Status Docs

Why Run Status Node?

Currently, we don’t provide any incentives for running Status Nodes. We are working hard to solve this problem. Our intent is to increase the size of the Waku network, thereby improving how decentralized and safe our platform is.

Another reason is privacy. In the current setup, most nodes - both relay and historical ones - are running as part of Status infrastructure. This means that Status has a wide view of most of the network. While all traffic in Waku is encrypted, the metadata that could be gathered this way can leak so information. If one wants to avoid that, the best option is to run a node on your own and configure it in the Status app.


By running your own node you provide additional nodes for the Status community. We encourage anyone to publish the enode addresses of their nodes for others to use. We also recommend running them as a permanent service or a docker container, so that it keeps running after system restart or a runtime node error.

Types of Nodes

  • Relay Node - A regular Waku Node which relays messages between nodes, including mobile or desktop clients.
  • History Node - Also known as a Mailserver, stores historical messages and delivers them when queried.
    • Requires additional disk space. Around 1 GB of free space would be a start for storing last 30 days.

Running A Status Node

Status Node is a modified go-ethereum node called status-go running on a server and supporting the Status app. As we operate in a decentralized model, we need multiple peers scattered around the globe to provide a reliable service.

When correctly configured a Status Node supports relaying Waku messages - helps propagate them between nodes - and storing them for devices that were offline when it was sent.


A machine running Linux or MacOS is required. It is entirely possible to run a Status Node on a physical machine in a local network, but for full functionality it would require a public and static IP address via which the service can be accessed.

An alternative would be to use a cloud service provider which would provide you with a public and static IP out of the box in most cases. Using a cloud service would also provide you with the high uptime necessary to collect as many envelopes as possible for later retrieval.

A single instance with 1GB of RAM and 1 vCPU should be enough to run Status Node reliably.

In terms of software the minimum would include make and jq. If you want to build status-go you will also need golang, version 1.13 or higher.
A nice-to-have is qrencode to display q QR Code with your enode:// address.

For Ubuntu 20.04 you can just do:

sudo apt install make jq golang qrencode


  • 30303 TCP/UDP - DevP2P wire protocol port. Must ALWAYS be public.
  • 8545 TCP - JSON RPC management port. Must NEVER be public.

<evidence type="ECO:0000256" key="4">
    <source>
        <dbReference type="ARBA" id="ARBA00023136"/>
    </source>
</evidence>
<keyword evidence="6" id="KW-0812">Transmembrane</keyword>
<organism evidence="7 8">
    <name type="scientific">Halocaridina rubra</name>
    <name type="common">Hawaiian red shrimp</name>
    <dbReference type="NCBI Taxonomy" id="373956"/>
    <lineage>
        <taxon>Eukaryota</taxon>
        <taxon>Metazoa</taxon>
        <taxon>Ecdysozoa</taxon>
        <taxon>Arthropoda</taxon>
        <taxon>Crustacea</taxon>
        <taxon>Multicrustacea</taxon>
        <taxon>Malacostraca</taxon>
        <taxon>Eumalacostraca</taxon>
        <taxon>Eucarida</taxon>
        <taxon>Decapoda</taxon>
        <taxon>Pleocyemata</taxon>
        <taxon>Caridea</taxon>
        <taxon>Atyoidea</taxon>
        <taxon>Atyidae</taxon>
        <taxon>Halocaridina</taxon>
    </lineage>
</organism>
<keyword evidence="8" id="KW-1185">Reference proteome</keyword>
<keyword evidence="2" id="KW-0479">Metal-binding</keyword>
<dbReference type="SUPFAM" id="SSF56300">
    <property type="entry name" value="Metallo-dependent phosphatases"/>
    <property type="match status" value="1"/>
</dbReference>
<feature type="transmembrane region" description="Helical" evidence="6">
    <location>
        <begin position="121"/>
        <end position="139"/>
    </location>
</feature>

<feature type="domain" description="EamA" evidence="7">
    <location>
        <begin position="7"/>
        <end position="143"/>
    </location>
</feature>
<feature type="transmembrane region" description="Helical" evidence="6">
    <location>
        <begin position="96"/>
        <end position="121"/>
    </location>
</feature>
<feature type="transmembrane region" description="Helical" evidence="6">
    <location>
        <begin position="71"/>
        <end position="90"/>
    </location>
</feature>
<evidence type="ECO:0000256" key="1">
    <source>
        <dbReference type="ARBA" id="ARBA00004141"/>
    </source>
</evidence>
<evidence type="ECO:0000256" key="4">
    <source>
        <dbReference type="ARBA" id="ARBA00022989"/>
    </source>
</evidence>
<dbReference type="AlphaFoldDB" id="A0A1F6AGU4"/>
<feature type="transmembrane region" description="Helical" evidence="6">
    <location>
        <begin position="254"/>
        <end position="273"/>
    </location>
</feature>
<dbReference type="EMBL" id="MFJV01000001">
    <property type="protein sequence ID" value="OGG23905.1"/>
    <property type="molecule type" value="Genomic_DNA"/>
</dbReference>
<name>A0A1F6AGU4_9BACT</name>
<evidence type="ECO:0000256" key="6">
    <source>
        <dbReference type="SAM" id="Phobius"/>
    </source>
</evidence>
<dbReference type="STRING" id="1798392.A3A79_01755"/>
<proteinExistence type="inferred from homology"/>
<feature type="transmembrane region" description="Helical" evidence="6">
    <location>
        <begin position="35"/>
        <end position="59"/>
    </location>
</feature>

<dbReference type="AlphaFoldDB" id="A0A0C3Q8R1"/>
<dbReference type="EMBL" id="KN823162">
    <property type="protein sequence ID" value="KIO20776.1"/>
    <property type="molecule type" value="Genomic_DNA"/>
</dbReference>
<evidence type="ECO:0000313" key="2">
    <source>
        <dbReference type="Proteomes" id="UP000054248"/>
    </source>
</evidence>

• 9090 TCP - Prometheus metrics port. Should not be public.

Quick Start

The quickest way to start a node is using our Makefile scripts. You can read about that here.

In simple terms you clone the status-go repo and run:

make run-mailserver-docker


make run-mailserver-systemd

To get a Status node running inside of docker or as a systemd service respectively.
For more details read their own README files: docker and systemd.

Manual Approach


First you’ll have to build a statusd binary. To do that simply do:

mkdir ~/go/src/
git clone ~/go/src/
cd ~/go/src/
make statusgo

For more information visit this page.


You can check the available options using the -h/--help flags:

./build/bin/statusd -h

The default settings will not let you run a full relay and history node.


The configuration is provided as a JSON file. A basic config that will let you run a Waku node that also stores historical messages would look like this:


    "AdvertiseAddr": "<YOUR_PUBLIC_IP>",
    "ListenAddr": "",
    "HTTPEnabled": true,
    "HTTPHost": "",
    "HTTPPort": 8545,
    "APIModules": "eth,net,web3,admin,mailserver",
    "RegisterTopics": ["whispermail"],
    "WakuConfig": {
        "Enabled": true,
        "EnableMailServer": true,
        "DataDir": "/var/tmp/statusd/waku",
        "MailServerPassword": "status-offline-inbox"

Which can be provided using the -c flag:

$ ./build/bin/statusd -c ./config.json

For examples of config files check out this directory and this README for more details on what these options mean.

You can read the comments for all options in the following source file.


In order to enable Prometheus metrics you’ll need to pass some flags:

./build/bin/statusd -metrics -metrics-port=9090

Which should expose metrics on the 9090 port:

 > curl -s localhost:9090/metrics | grep '^whisper_envelopes_received_total'
whisper_envelopes_received_total 123


The simplest way to check if the service is running is using the JSON RPC administration API:

 $ export DATA='{"jsonrpc":"2.0","method":"admin_peers","params":[],"id":1}'
 $ curl -s -H 'content-type: application/json' -d "$DATA" localhost:8545 | jq -r '.result[].network.remoteAddress'

Using Docker

Status provides a docker image that is used for running nodes on our fleet as well as using the Docker Compose setup we provide.

If you’d like to run a container yourself an example of that would be:

docker run --rm \
    -p 8545:8545 \
    -p 30303:30303 \
    -v $(pwd)/config.json:/config.json \
    statusteam/status-go:0.55.1 \
    -register \
    -log DEBUG \
    -c /config.json
Last update: 2021-06-01